Other Pruitt developments: Florida Reps. Carlos Curbelo and Ileana Ros-Lehtinen became the first Republican members of Congress to call for Pruitt's resignation on Tuesday, as Democratic lawmakers demanded investigations into the EPA head's housing and travel practices... Pruitt told the Washington Examiner on Tuesday that he is "dumbfounded" that his rental is controversial... He tried to avoid questions by informing only Fox News about a venue change for an appearance Tuesday, per CNN...

The Trump Administration threatened to impose 25% tariffs on $46.2 billion in Chinese exports on Tuesday, publishing a list of 1,300 products that could be targeted. China responded this morning, announcing 25% tariffs on $50 billion worth of U.S. exports, including soybeans, airplanes, and cars. "We are not in a trade war with China, that war was lost many years ago by the foolish, or incompetent, people who represented the U.S.," President Trump tweeted this morning. "Now we have a Trade Deficit of $500 Billion a year, with Intellectual Property Theft of another $300 Billion. We cannot let this continue!"

President Trump attacked Amazon for the fifth time in as many days on Tuesday. According to Bloomberg, "there are no active discussions" inside the White House "about turning the power of the administration against the company." President Trump has expressed a desire to aides to "to raise the Postal Service’s rates for delivering Amazon packages," the report said, but they explained to him that Postal Service rates are set by an independent commision. Vanity Fair reported earlier this week that Trump is mulling other ways to damage the company.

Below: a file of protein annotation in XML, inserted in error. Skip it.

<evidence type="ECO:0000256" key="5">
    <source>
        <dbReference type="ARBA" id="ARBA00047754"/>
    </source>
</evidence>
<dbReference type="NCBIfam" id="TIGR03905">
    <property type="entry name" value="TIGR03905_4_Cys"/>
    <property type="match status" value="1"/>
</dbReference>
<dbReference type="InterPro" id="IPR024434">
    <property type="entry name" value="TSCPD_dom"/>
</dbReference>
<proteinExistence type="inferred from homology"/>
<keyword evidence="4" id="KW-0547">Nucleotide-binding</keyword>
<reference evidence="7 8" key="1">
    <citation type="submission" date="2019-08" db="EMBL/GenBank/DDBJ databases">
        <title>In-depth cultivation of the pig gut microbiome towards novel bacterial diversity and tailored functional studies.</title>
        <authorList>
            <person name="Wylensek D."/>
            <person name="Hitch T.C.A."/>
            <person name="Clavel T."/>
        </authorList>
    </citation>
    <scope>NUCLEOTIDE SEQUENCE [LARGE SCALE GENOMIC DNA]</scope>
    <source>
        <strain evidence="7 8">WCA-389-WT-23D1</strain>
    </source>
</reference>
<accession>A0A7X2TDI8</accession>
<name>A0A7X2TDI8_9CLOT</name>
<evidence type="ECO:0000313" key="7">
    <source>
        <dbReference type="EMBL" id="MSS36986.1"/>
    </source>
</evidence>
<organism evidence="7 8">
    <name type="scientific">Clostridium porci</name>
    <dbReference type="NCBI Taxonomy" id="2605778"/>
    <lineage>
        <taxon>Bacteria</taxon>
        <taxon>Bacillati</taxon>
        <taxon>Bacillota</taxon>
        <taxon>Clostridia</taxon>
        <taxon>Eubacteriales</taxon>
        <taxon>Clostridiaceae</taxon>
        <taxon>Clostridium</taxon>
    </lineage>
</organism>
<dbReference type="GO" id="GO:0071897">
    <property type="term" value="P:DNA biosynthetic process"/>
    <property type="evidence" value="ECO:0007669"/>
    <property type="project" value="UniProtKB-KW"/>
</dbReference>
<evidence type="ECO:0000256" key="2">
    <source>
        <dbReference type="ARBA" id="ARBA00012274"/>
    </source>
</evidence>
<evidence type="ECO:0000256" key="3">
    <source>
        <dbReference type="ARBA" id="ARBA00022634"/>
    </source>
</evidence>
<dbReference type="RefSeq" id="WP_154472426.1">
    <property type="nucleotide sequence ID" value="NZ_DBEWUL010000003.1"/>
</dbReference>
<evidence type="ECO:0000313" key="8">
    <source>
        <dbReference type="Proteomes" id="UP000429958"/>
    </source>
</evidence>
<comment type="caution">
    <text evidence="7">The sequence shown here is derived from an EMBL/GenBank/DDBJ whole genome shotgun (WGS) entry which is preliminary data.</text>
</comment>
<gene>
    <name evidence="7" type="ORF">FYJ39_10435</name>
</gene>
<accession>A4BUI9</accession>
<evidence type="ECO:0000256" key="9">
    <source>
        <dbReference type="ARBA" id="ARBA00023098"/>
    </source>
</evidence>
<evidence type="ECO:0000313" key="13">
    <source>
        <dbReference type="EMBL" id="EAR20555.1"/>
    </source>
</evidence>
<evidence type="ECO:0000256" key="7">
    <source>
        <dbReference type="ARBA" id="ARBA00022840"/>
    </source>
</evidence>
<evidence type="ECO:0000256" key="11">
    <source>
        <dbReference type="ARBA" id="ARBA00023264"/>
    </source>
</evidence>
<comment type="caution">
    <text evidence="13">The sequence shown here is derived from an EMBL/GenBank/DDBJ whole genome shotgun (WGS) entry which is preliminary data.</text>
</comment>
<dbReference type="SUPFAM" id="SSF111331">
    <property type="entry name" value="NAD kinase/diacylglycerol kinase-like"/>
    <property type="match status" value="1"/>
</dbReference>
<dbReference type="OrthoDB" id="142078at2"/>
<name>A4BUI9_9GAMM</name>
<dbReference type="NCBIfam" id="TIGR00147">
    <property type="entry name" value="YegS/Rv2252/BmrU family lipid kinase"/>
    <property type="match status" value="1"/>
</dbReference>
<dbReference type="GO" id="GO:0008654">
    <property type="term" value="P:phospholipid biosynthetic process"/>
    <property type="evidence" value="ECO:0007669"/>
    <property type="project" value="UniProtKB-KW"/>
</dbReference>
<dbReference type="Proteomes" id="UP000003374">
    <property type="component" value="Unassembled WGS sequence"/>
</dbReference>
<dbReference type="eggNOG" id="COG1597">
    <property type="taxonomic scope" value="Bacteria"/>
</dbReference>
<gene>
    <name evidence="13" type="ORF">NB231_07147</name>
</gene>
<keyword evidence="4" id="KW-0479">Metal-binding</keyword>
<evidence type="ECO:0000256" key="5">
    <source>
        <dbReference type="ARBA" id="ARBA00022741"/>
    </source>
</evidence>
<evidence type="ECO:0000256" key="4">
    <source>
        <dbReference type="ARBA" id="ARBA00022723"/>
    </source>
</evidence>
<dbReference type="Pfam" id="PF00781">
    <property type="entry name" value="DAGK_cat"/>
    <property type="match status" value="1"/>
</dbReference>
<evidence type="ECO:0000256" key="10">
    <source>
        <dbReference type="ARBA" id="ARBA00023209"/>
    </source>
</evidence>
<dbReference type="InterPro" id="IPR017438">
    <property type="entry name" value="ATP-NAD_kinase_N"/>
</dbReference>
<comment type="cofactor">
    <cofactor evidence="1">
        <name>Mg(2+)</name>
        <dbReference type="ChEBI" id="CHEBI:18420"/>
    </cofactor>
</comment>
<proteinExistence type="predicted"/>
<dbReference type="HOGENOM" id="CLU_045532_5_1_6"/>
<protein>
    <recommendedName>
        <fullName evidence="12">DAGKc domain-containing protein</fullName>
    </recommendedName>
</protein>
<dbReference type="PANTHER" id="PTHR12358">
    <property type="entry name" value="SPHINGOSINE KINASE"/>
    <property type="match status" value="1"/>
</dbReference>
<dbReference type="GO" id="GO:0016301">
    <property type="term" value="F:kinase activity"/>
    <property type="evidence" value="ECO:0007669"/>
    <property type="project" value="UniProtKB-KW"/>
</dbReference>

Some of the other businesses that President Trump has attacked, via the New York Times, and the U.S. Chamber of Commerce's response...


House Majority Leader Kevin McCarthy (R-CA) is working closely with White House officials to prepare a "recession package" that "would cut billions of dollars in spending from the bipartisan funding deal" Congress just passed last month, Politico reports. Under the 1974 Budget Act, such a recession measure could be approved by simple majority vote in the Senate. It is unclear which programs could be targeted by the legislation, but President Trump complained about the large spending in the $1.3 trillion omnibus before signing it in March.

Quote of Note

"We have failed to impose sufficient costs [on Russia]," Lt. Gen. H.R. McMaster said Tuesday, in his last public remarks as national security adviser. ​ His assertion that the U.S. has not done enough in response to Russia's efforts to "undermine our open societies and the foundations of international peace and stability" came just hours after President Trump seemed to say the opposite. "Nobody's been tougher on Russia than I have," Trump said at a meeting with Baltic leaders earlier in the day.

McMaster is set to be succeeded as national security adviser by former UN Ambassador John Bolton on Monday.​


President Donald Trump has no public events on his schedule today, but he is attending a "private dinner with supporters" at an undisclosed location in Washington, D.C. this evening. White House press secretary Sarah Sanders is not scheduled to hold a press briefing today; the White House has not held an on-camera briefing since last Wednesday, March 28.  

Both chambers of Congress are on recess today.

The Supreme Court is not scheduled to meet today.

*All times Eastern